Kay Martin Collection
Project Area: Bunker Hill
Project: Angelus Plaza
Project Location: 255 S. Hill Street
Project Type: CRA Initiated
In the late 1940s a young painter named Catherine (Kay) Martin of Springfield, Illinois relocated to Los Angeles to join her new husband, Lowell Martin, an insurance executive who lived in Glendale. While exploring her new surroundings she became fascinated with Bunker Hill- a neighborhood of Victorian residences nestled between the Civic Center and the Harbor Freeway.
At the turn of the century these once fabulous mansions signified Los Angeles’ transformation from a village into a sophisticated and affluent city. However, by the 1950s Bunker Hill’s wealthy residents had moved west, and the intricate carving, romantic gables, cupolas, and grand arches that graced these stately quarters fell into a dilapidated condition. Once elaborate residences were converted into shabby rooming houses catering to transient and low-income residents. Bunker Hill became a deteriorated into a neighborhood marked with liquor stores, bars and a high crime rate.
This period coincided with the initial stage of the Bunker Hill Project. This was a “plan to reclaim a blighted portion of the city’s core and restore and strengthen the central city through major new buildings, improved traffic ways, parking and physical beauty…to become one of the nation’s most modern business and residential centers.” (Los Angeles Times 1959). Ultimately this push for revitalization involved the City of Los Angeles Community Redevelopment Agency (CRA/LA).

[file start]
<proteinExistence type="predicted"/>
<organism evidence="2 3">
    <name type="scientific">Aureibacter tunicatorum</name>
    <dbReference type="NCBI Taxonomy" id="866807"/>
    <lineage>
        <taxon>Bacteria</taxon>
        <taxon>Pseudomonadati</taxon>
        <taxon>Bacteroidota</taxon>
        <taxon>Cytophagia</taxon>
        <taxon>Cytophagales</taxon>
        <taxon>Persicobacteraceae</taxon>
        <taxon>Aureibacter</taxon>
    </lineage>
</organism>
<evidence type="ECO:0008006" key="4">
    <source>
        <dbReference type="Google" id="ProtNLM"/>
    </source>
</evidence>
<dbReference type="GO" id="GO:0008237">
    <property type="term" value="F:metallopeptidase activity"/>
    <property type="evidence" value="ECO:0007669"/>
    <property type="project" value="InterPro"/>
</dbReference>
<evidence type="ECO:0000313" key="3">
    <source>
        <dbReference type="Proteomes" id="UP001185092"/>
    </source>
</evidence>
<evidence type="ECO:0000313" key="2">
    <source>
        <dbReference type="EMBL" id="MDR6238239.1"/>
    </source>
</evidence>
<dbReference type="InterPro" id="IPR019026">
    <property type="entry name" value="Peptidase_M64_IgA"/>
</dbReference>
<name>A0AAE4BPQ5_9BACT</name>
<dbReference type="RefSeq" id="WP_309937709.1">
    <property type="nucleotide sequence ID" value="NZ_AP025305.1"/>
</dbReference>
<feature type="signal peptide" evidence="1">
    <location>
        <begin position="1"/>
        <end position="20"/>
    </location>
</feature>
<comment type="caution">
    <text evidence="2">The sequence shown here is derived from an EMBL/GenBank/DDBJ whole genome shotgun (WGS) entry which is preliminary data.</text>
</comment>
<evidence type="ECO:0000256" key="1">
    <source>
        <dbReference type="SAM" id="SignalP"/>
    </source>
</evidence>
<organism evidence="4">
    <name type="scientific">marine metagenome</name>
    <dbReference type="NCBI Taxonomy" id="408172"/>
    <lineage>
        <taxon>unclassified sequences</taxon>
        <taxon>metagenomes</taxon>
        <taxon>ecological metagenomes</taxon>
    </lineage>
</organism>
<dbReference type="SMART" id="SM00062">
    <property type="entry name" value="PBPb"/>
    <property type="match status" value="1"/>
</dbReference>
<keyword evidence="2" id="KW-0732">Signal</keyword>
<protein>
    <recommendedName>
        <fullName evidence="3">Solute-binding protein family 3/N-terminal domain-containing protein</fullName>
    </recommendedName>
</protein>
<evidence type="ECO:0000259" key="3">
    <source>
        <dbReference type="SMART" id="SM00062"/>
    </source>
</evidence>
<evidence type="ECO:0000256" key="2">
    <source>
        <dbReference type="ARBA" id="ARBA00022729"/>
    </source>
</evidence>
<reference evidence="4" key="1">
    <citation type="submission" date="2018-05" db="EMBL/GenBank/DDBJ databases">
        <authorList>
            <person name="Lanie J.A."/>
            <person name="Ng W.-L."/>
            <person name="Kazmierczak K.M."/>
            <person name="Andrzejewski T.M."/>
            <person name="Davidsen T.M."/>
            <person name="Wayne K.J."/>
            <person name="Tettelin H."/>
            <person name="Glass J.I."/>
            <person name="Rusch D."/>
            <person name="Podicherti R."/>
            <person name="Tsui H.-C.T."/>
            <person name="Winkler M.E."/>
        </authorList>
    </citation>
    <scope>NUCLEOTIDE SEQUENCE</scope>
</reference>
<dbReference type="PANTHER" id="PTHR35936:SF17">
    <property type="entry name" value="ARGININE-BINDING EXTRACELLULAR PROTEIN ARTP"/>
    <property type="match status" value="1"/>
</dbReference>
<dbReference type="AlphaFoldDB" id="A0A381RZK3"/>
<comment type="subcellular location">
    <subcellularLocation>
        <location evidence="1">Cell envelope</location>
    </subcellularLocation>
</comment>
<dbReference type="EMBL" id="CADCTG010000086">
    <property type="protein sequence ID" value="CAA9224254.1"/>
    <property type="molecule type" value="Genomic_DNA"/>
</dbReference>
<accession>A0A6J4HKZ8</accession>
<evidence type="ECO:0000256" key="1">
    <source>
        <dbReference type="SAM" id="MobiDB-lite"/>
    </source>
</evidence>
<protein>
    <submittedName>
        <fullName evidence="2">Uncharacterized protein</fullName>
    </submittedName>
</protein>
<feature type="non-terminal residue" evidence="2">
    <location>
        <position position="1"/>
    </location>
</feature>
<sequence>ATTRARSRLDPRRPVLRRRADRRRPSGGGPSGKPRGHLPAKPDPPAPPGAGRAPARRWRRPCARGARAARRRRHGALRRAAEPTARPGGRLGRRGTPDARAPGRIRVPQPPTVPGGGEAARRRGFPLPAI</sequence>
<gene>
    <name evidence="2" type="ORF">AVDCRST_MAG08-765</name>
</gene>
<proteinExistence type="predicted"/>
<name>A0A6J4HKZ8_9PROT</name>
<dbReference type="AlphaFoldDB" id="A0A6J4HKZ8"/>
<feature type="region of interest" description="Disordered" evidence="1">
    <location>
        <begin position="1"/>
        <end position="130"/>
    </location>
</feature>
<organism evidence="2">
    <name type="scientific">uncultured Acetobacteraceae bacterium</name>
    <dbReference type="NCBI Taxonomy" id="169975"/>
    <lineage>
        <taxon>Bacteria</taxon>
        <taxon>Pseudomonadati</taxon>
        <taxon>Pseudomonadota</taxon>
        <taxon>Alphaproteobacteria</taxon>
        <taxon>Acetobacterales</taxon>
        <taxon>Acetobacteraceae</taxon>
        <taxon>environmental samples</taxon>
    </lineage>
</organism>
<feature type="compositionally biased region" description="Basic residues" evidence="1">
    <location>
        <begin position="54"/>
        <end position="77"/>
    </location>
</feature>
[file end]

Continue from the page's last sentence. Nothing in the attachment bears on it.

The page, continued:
Martin, with an artist’s sensibility, recognized the former beauty hidden in this area, and thought that “the houses have developed personalities from a combination of wood lace, a pot of geraniums at an open window, people who come out of the houses, and the colors of the stained glass windows.” During the mid 1950’s Martin made it her work to document Bunker Hill’s fading glory. She soon became a constant fixture in her white station wagon that doubled as a portable artist’s studio and became known as the “Vagabond of Bunker Hill.” Most of Martin’s paintings and drawings from this period are titled simply by addresses. Each image is treated as a formal portrait and they stand as loving testimonials to a lost chapter of the City’s history.
In 1994 Kay Martin’s relatives gifted this collection to the CRA/LA. With respect to the Artist’s work, the CRA/LA thought it was time for this collection to return to its rightful location in Bunker Hill.
Angelus Plaza gratefully acknowledges the CRA/LA for their generous loan of the Kay Martin Collection in 2005. The CRA/LA is indebted to Mr. and Mrs. William Reed for their bequest of the Collection in1992.